Tuesday, November 26, 2013

November program recap

Despite freezing rain and a winter storm warning for areas just north of town, ten of us braved the conditions and met for what was an interesting session.

The program itself was a quick overview of fly tying basics: the tools, some sample materials, and the demonstration of a simple but very effective fly that works great for panfish (the fluff butt). A fluff butt is basically a woolybugger tied with a beadhead or a micro-jig hook and without a hackle feather.

Here are some tips for beginners...

1. Check out the many resources available on the web.

  • Here is a primer written by Catch Cormier in his Fly Lines column in Louisiana Sportsman, Art of the Sport.  It details some of the basic tools and what to look for in each.
  • Yet another tools list compiled by the late Mark Delaney for the Federation of Fly Fishers (FFF) Gulf Coast Council newsletter.  Mark was one of Louisiana's premier fly tiers and tying instructors.   Mark's website is still active and contains photos of some of his epic fly swaps.  Check it out here.
  • Luke McCoy of New Orleans has one of the best tying sites found anywhere on the web, OnTheVise.com. In addition to a large and growing database of patterns, there are blogs by members of the OTV Pro Staff, and a very active forum.  Check out Luke's advise for beginner tiers in "12 Things I Wish I Knew When I Got Started".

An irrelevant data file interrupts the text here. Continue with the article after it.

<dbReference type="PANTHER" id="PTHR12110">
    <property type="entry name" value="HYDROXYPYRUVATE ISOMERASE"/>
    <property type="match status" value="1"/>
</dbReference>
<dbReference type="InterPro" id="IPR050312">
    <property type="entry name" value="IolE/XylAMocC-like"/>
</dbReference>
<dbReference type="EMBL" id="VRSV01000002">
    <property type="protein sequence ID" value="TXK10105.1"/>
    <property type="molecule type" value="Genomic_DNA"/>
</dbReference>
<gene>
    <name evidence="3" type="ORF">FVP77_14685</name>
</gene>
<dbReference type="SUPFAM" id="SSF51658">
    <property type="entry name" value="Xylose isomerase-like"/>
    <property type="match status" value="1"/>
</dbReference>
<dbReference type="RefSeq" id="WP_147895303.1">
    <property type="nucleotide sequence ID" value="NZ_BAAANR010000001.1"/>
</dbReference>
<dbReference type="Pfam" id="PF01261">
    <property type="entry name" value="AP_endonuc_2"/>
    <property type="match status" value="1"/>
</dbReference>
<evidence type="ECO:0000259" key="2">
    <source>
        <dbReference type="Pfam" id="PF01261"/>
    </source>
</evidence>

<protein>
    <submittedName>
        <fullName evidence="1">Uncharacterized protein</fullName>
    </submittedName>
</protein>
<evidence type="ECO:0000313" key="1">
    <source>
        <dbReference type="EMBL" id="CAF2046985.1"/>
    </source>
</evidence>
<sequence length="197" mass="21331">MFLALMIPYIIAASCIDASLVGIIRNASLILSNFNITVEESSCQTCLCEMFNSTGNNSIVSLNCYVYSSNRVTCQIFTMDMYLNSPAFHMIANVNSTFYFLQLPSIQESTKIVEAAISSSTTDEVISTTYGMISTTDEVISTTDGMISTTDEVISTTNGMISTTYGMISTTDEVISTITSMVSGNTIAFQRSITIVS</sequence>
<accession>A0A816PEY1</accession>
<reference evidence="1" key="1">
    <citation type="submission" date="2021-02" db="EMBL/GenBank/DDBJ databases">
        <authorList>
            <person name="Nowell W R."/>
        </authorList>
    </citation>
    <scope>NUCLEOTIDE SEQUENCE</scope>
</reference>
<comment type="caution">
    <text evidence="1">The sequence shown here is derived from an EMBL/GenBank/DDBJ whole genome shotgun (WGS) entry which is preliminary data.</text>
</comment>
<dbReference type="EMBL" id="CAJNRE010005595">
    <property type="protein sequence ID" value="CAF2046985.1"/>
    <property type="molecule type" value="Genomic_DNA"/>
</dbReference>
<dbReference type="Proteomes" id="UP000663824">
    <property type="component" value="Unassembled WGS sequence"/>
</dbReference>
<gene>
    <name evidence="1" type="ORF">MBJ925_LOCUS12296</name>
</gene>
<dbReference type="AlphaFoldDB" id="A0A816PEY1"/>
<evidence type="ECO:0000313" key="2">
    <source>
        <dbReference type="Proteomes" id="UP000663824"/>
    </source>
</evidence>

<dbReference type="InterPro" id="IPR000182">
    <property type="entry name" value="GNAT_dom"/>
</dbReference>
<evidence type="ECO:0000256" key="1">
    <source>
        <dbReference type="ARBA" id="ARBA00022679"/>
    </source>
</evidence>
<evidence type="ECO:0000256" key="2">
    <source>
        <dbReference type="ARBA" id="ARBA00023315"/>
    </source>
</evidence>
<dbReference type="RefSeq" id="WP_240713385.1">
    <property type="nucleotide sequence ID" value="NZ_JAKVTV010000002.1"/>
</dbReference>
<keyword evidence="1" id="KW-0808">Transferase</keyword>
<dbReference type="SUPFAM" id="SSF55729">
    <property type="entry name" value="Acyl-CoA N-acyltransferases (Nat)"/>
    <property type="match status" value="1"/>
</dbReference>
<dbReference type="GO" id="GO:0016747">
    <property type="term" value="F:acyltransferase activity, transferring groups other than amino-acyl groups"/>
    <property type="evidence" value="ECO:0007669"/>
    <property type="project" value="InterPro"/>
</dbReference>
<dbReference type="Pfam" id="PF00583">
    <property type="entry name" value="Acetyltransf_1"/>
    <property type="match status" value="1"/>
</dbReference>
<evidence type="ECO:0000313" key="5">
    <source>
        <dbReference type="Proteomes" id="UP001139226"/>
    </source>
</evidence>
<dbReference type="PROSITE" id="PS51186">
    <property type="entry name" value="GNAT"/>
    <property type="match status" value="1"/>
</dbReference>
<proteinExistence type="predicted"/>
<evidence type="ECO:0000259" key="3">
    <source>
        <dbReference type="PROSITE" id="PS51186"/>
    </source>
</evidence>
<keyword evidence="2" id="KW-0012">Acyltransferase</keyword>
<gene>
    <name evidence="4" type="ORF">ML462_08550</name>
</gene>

2. Videos can be a great tool for learning to tie a particular fly...  depending on the source.  Youtube videos can range from very good to very bad.  Most of the commercial videos are good; in order to sell they have to be.  One of Catch's favorite tying instructional videos is "Tying Trout Flies" by Gary Borger which came out 25 years ago and is only available on VHS.  Despite the name, and being a bit outdated, it remains a solid instructional video.

Several books - such as those by Skip Morris - provide an excellent pictorial database for tying techniques and even patterns that use each technique. Don't worry that the book may be slanted towards trout.  You'll find these type books more handy in the long run than one that simply shows a list of flies.  However, if you plan on tying a particular group of flies - saltwater for example - then a book with patterns that relate to our local fishing is a good option, eg. "Flies of the Southeast Atlantic and Gulf Coast". 

3. There is no substitute for hands-on learning and personal observation.  This is why activities such as "conclaves" and fly tying clinics are so important.  A fly fishing conclave (aka, festival, fair, expo) is usually a 1 or 2 day event featuring programs, fly tying demos, casting, vendors, and much more. The tying demos are an opportunity to learn a particular fly or category of flies (eg, saltwater streamers) from veteran tiers.  Fortunately, our region (AR, LA, OK, TX) has more of these events each year than any other region in the country.  Most if not all are posted on the KFF Calendar.

4. The KISS philosophy applies. Catch showed two tote bags.  Each contains everything he needs to tie the majority of flies he uses most often, one bag for freshwater (panfish and trout) and one bag for saltwater.  At home, he keeps a few boxes with other less-used materials for making flies such as balsa pencil poppers,  hair bugs, etc.  This makes it real easy to take your tying along on trips to Arkansas or the coast.

For beginners, this minimalist approach serves another purpose. Too often beginners try to learn too many flies too quickly, and become masters of none.  Learn to tie (a) what you know you will use most often and (b) what is either too expensive or unavailable commercially.  Later on, as your skills evolve, you can expand your materials base.

Fluff Butts - originated by Mark Hester